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Geotechnical heritage: What’s in a name?

The British Geotechnical Association has a host of annual awards and prizes but the names behind those accolades pay tribute to the founding fathers of ground engineering.

GE is the official magazine of the British Geotechnical Association (BGA) and, like the magazine, the association has a long history marked by the support of influential figures in the industry.

The current BGA started out as the British Geotechnical Society (BGS) and will be celebrating its 70th anniversary in 2019.

Each year the BGA holds a number of annual lectures and prizes with names that honour the figures that have helped shape the ground engineering sector.

Wining one of these accolades is seen within the industry as career defining. The list of people who have secured these titles over the years reads as a Who’s Who of geotechnics.

However, this article takes a look at the people behind those awards and their contribution to the industry.

“I think we sometimes forget that not everyone knows why these individuals were important and inspiring, and it is important to share this with the next generation of geotechnical professionals,” says BGA chairman Martin Preene.

 

Rankine Lecture
William John Macquorn Rankine 
1820-1872

william john maquorn rankine

william john maquorn rankine

The annual Rankine Lecture is named after William John Macquorn Rankine, best known to geotechnical engineers for his theory on earth pressures, which was published in 1857.

However, he was also one of the founding fathers of thermodynamics, a world authority on ship design and an instigator of the first engineering degree course at a British university.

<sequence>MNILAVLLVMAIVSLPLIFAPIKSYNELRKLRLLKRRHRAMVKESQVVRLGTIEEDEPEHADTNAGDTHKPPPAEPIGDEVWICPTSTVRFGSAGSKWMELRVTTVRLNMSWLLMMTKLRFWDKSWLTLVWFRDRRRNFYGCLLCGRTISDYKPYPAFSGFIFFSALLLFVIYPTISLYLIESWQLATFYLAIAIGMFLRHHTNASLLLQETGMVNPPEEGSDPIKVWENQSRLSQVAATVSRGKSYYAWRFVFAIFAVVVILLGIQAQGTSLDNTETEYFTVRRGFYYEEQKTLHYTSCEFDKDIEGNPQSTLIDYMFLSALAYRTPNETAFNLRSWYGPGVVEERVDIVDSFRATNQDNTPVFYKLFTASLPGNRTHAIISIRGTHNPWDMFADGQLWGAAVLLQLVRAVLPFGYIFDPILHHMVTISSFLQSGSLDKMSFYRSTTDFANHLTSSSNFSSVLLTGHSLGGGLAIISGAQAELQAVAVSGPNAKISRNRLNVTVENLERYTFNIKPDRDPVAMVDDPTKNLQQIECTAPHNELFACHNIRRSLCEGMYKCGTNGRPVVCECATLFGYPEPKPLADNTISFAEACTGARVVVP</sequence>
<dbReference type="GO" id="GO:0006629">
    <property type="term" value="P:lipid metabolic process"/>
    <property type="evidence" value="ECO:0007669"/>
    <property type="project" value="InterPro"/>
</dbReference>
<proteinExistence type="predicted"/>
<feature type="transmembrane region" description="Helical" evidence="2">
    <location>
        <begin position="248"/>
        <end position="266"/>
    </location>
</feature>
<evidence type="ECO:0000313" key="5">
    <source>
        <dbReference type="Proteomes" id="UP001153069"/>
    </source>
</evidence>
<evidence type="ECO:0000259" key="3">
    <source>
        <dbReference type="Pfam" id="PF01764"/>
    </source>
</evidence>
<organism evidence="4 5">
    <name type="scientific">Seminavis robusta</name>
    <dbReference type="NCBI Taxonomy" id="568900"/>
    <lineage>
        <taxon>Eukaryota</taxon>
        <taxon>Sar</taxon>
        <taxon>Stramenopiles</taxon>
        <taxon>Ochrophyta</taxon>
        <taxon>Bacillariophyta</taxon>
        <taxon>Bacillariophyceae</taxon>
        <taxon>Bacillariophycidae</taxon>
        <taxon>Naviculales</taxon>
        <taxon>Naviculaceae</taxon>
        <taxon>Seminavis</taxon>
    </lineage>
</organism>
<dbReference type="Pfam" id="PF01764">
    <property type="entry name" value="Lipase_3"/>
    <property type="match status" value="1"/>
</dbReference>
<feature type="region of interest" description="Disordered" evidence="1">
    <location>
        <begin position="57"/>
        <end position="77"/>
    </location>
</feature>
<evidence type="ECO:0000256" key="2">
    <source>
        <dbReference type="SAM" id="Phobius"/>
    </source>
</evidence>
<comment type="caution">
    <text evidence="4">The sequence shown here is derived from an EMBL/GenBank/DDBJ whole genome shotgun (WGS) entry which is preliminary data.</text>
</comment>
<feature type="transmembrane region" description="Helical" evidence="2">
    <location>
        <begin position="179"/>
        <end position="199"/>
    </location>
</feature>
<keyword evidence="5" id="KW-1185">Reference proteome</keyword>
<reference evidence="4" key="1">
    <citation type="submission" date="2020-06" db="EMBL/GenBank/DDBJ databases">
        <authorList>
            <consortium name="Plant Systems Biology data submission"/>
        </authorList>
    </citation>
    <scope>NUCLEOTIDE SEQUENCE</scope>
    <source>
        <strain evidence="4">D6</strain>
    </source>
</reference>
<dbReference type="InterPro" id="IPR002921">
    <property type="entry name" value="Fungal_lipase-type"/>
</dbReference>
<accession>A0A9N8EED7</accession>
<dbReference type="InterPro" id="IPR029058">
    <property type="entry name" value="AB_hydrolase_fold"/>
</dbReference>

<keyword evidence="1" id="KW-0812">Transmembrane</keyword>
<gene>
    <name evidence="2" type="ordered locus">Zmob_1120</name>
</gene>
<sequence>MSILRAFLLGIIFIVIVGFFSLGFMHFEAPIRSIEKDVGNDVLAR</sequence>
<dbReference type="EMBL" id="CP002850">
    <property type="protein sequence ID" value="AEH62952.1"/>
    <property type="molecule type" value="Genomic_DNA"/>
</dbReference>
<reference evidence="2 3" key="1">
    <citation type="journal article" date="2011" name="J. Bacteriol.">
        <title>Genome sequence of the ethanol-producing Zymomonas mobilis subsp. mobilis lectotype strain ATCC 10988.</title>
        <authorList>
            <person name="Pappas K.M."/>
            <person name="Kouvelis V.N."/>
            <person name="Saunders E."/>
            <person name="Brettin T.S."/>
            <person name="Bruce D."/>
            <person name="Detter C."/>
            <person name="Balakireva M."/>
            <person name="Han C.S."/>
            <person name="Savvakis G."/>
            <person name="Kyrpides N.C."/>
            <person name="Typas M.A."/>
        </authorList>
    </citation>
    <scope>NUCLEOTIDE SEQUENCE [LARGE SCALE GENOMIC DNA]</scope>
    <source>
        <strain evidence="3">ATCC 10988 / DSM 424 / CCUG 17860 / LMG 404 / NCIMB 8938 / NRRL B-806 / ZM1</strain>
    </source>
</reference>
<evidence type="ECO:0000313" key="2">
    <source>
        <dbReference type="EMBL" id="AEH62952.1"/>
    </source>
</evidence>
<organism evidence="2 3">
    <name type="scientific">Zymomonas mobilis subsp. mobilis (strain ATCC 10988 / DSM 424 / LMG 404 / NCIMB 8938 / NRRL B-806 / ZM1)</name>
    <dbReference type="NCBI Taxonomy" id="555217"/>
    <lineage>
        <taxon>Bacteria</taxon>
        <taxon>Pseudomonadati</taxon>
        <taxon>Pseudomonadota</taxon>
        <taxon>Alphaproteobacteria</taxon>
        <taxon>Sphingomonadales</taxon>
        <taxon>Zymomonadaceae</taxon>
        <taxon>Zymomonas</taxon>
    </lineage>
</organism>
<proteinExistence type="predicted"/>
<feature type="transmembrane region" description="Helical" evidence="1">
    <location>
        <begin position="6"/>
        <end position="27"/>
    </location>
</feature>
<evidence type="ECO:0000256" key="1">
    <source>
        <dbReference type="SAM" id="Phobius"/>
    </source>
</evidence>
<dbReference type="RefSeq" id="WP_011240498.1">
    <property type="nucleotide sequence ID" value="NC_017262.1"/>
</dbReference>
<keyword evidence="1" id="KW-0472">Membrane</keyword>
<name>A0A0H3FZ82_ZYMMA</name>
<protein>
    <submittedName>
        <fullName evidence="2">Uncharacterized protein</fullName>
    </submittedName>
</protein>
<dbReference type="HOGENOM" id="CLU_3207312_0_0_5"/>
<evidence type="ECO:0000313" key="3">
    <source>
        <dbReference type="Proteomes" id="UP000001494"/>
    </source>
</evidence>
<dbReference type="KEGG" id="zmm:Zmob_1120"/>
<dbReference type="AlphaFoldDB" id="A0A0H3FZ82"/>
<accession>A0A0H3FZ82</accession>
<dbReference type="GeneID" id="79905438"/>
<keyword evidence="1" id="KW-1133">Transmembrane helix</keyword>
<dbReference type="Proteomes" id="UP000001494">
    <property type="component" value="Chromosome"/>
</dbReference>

At the start of his career, he practiced as a civil engineer working for railway companies and consultants. But from 1848, a much greater part of his time was spent working on theoretical physics which gained him his fellowship of the Royal Society of London (1853).

In 1855 he was appointed to the chair of civil engineering and mechanics at the University of Glasgow. His inaugural lecture was entitled “The harmony between theory and practice” and in it he distinguished between theoretical and practical science.

He was widely recognised for his contributions to engineering science; among many tributes paid to him during his life and after, father of modern engineering mechanics Stephen Timoshenko recognised him as being the first person to define stress and strain rigorously.

In 1961, the BGS instigated the internationally acclaimed Rankine Lecture as recognition of his contribution to soil  mechanics. The 58th lecture was held in 2018.

 

Cooling Prize
Leonard Cooling
1903-1977

leonard cooling dr leonard cooling (photograph courtesy of christine cooling)

leonard cooling dr leonard cooling

Source: Christine Cooling

The Cooling Prize competition is held annually and marks its 50th anniversary in 2019.

The event is named after Leonard Cooling, who is widely regarded as the father of British soil mechanics after he set up the first proper soil mechanics laboratory at the Building Research Station (BRS) in 1934.

His role as pioneer is clear when it is remembered that he was the sole British representative at the first International Conference on Soil Mechanics and Foundation Engineering (ISSMFE) in 1936 at Harvard University, presenting three papers. At the second event in Rotterdam in 1947, there were 74 British delegates with 57 papers.

During this period of growth in soil mechanics the BRS, led by Cooling, played a key role. 

He was also an important figure in early geotechnical practice in the UK. In 1940 he started an informal discussion group at the ICE which later became the BGS and he was chairman from 1955 to 1959. He served on the editorial panel of Géotéchnique from its inception for 20 years and was chair for three years. In 1962 he was the first British Rankine Lecturer.

Cooling was invariably unpretentious, good humoured and approachable, and was enthusiastic in his support and encouragement of young geotechnical professionals, which is the focus of his eponymous award.

 

Skempton Medal
Sir Alec Skempton
1914-2001

alec skempton alec skempton enjoying a beer with young richard jardine in 1996 photograph courtesy of richard jardine

alec skempton alec skempton enjoying a beer with young richard jardine in 1996 photograph courtesy of richard jardine

Source: Richard Jardine